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6 ball bearing materials you need to know about

Ball bearing materials are are vast. It also varies depending on the ring materials. This ensures that the interplay of cage, inner ring and outer ring in the system is harmonised. But why is this important? It is essential to have the right combination of materials in the ball bearing for specific applications. Applications that involve excessive heat, applications that need to conform to specific industry standards. Ultimately, no matter what the application, the focus needs to be on ensuring that the ball bearings running properties are always cohesive.

With igus® xiros® ball bearings, we offer stainless steel and glass balls. These work in harmony with the various polymer cages and races that we manufacture, however, for other ball bearings, the options are far greater.

Below are the most common ball materials that work efficiently with various ring materials.

Balls for metal ball bearings:

Ball bearing materials – Roller bearing steel 1.3505/100Cr6

For conventional metal ball bearings, hardened steel balls are often the preferred choice. The most popular material is a chrome steel with about 1% carbon and 1.5% chrome. Martensitic chrome steel is very well-suited to ball bearing production. The properties of this material ensure stability, they are resistant and durable in continuous operation, all key elements required for these balls. This is achieved through the steel crystalline structure. Susceptibility to corrosion tends to be low and this means that cylindrical rollers and needle rollers tend to be made of this material. But lubrication is essential so there can be issues with this.

Plastic ball bearing materials

Balls for plastic ball bearings:

Stainless steel 1.4401 and 14401 (SS316L)

For ball bearings made of plastic, such as xiros® ball bearings, unhardened stainless balls are usually used. They are exceptionally corrosion-resistant and are also very resistant to saltwater and alkalis. The maximum permissible load is already restricted by the limits of the material in the plastic rings. Another reason for stainless steel balls to be used in the majority of plastic ball bearings is that they cost less than glass balls.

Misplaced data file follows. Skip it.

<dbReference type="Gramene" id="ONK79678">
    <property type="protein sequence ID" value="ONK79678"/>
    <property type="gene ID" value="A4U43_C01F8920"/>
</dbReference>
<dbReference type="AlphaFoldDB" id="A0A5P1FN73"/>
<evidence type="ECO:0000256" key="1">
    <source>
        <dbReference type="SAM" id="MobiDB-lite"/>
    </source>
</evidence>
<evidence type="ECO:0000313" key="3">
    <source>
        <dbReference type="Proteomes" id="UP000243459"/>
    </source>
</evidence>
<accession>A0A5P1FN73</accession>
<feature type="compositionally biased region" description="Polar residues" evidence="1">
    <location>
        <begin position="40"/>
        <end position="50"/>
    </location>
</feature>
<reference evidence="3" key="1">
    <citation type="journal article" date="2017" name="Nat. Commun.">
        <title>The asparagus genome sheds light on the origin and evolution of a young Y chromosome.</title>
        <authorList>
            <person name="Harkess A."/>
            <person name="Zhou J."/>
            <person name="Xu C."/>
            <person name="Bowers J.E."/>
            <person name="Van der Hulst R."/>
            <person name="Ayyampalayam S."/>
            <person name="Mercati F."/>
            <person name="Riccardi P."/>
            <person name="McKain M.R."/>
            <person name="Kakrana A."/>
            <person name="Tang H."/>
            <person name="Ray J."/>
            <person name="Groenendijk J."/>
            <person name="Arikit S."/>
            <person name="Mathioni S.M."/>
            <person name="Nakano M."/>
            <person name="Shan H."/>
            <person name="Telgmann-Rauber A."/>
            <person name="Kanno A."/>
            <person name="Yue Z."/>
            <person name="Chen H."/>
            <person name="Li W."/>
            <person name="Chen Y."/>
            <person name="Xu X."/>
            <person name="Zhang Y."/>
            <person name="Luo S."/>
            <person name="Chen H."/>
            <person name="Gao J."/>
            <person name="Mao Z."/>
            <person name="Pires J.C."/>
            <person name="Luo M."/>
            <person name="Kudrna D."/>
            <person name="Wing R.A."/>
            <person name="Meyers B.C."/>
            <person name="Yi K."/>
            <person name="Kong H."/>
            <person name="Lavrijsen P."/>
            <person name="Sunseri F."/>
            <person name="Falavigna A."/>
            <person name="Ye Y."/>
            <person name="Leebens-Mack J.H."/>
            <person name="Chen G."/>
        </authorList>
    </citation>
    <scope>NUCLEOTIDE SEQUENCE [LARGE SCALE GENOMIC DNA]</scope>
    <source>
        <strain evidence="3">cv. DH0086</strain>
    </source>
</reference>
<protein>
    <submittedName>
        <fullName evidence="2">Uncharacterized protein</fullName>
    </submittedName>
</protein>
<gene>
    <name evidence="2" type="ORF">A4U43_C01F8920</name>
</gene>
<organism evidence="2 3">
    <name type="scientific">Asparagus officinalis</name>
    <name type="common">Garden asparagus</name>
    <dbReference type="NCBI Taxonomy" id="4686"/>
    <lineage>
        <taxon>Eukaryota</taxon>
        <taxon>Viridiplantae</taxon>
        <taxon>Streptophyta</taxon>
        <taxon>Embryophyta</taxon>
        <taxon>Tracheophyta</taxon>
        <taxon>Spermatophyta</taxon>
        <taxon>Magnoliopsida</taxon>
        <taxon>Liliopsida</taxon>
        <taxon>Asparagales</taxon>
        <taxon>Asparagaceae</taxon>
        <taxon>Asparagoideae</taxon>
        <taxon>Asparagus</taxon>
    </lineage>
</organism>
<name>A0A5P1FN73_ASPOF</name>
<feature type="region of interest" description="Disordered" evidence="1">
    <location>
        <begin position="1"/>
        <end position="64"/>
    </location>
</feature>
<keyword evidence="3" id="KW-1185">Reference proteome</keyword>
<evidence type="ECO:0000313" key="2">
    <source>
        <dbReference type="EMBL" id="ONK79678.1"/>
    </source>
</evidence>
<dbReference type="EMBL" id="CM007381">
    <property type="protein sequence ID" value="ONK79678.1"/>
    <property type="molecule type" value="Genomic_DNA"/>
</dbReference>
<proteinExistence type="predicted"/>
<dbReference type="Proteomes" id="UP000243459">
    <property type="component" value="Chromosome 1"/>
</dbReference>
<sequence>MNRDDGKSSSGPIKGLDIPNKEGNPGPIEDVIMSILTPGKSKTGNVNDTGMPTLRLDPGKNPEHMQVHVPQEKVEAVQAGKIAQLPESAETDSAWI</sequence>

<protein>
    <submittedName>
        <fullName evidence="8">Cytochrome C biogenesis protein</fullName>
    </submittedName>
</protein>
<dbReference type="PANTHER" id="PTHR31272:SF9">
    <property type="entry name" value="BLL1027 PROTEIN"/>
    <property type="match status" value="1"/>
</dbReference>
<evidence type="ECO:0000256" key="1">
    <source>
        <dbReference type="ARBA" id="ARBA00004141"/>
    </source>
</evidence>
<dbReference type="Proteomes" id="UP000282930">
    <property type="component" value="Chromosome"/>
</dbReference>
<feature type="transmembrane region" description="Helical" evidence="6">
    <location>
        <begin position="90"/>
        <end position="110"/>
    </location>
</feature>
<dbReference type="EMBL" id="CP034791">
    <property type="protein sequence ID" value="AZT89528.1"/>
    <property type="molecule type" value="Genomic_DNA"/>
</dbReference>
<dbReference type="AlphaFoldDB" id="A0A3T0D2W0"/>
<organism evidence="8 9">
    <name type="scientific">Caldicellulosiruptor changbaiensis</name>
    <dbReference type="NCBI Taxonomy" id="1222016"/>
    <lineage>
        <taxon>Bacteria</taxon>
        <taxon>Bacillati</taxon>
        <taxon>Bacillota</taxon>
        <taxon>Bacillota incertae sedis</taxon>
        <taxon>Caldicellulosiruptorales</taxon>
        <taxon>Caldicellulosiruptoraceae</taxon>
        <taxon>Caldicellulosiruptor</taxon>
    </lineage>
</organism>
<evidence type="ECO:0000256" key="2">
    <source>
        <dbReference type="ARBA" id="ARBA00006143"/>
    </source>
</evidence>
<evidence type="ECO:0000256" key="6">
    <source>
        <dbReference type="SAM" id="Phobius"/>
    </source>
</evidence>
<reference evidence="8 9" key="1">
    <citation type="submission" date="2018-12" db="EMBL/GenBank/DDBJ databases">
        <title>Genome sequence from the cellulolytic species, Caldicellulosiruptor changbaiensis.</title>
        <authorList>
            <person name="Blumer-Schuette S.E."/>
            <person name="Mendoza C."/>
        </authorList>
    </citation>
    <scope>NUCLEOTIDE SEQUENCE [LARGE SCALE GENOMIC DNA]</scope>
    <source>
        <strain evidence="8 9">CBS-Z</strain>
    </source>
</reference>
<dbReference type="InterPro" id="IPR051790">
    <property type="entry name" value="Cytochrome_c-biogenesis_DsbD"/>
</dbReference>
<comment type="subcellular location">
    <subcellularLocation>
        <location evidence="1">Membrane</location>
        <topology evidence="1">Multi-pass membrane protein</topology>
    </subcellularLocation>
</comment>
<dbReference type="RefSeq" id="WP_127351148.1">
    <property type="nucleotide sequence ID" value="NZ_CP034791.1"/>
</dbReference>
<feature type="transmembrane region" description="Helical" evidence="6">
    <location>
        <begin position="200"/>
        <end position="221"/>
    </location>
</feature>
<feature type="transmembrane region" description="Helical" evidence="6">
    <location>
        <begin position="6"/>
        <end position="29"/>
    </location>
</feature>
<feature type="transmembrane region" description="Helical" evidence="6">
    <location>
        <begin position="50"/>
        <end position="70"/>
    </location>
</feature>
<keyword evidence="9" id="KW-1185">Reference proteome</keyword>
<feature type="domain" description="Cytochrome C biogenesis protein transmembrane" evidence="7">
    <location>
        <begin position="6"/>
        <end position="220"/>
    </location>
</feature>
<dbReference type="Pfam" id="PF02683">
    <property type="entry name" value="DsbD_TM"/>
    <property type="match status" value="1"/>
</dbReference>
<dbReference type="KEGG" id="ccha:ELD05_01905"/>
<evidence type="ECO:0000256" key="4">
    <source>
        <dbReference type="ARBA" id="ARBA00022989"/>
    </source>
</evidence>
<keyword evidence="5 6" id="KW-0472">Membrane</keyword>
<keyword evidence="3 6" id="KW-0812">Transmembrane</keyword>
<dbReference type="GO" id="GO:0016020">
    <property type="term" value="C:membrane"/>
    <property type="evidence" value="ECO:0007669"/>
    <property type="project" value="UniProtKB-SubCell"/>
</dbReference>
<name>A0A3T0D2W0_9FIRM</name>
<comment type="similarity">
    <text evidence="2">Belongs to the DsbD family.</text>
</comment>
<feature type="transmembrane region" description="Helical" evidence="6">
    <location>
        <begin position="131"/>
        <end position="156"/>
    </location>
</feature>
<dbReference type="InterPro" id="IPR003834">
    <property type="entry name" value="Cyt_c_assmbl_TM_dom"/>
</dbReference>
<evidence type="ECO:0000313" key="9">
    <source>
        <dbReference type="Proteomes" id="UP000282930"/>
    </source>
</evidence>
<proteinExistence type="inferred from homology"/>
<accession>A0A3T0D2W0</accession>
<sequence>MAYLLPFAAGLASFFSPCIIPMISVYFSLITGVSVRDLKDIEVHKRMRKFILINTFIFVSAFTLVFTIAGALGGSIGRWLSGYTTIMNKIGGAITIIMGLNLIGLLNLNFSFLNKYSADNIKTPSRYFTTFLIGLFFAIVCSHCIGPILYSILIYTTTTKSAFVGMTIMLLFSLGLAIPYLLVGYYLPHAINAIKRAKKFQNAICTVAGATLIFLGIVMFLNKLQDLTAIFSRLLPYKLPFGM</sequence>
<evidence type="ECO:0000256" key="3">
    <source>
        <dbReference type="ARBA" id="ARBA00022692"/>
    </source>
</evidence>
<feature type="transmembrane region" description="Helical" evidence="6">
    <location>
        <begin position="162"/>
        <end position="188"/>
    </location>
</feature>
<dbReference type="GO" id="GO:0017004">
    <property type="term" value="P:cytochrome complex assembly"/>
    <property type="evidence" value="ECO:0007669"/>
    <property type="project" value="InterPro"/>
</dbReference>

Soda-lime glass

Glass ball bearing materials are used when a metal-free ball bearing is needed or the requirements for chemical resistance are high. Soda-lime glass is used in bottles, drinking glasses and flat glass, as well as as a ball bearing material. It has good chemical properties, therefore, making them suitable for environments that can be exposed to brief chemical stress, but not to great thermal stress.

Ceramic ball bearing materials

Borosilicate glass

This type of glass ball bearing materials are much more expensive than soda-lime glass. Borosilicate glass is even more chemical-resistant than soda-lime glass, which means that it is used in applications involving strong acids. This material has very good resistance to heat and to changes in temperature, mechanical stability and low coefficient of linear expansion.

Balls for ceramic ball bearings:

Aluminium oxide Al2O3

Ceramic ball bearing materials are made of aluminium oxide, also known as oxide ceramics, have a polycrystalline structure. The properties of the lightweight balls include good corrosion, abrasion and heat resistance. They are extremely resistant to corrosion, however, it is important to avoid contact with hydrofluoric acid, hydrochloric acid, warm sulphuric acid and strong alkaline solutions. They are also electrically insulating. Balls made of Al2O3 aluminium oxide are white to ivory colour and are manufactured according to ASTM F 2094 Class II/III.

Silicon nitride Si3N4

Balls made of the silicon nitride ceramic material are lightweight but durable and offer resistance to corrosion. The material has an insulating effect. The balls are also self-lubricating and have great resistance to temperature fluctuations. They are much more expensive than balls made of aluminium oxide. Balls made of Si3N4 are a black mother-of-pearl colour.

To read more about the different ball bearing and ball bearing materials visit https://blog.igus.co.uk/metal-polymer-ceramic-how-do-you-decide-which-ball-bearing-is-best-for-your-application/

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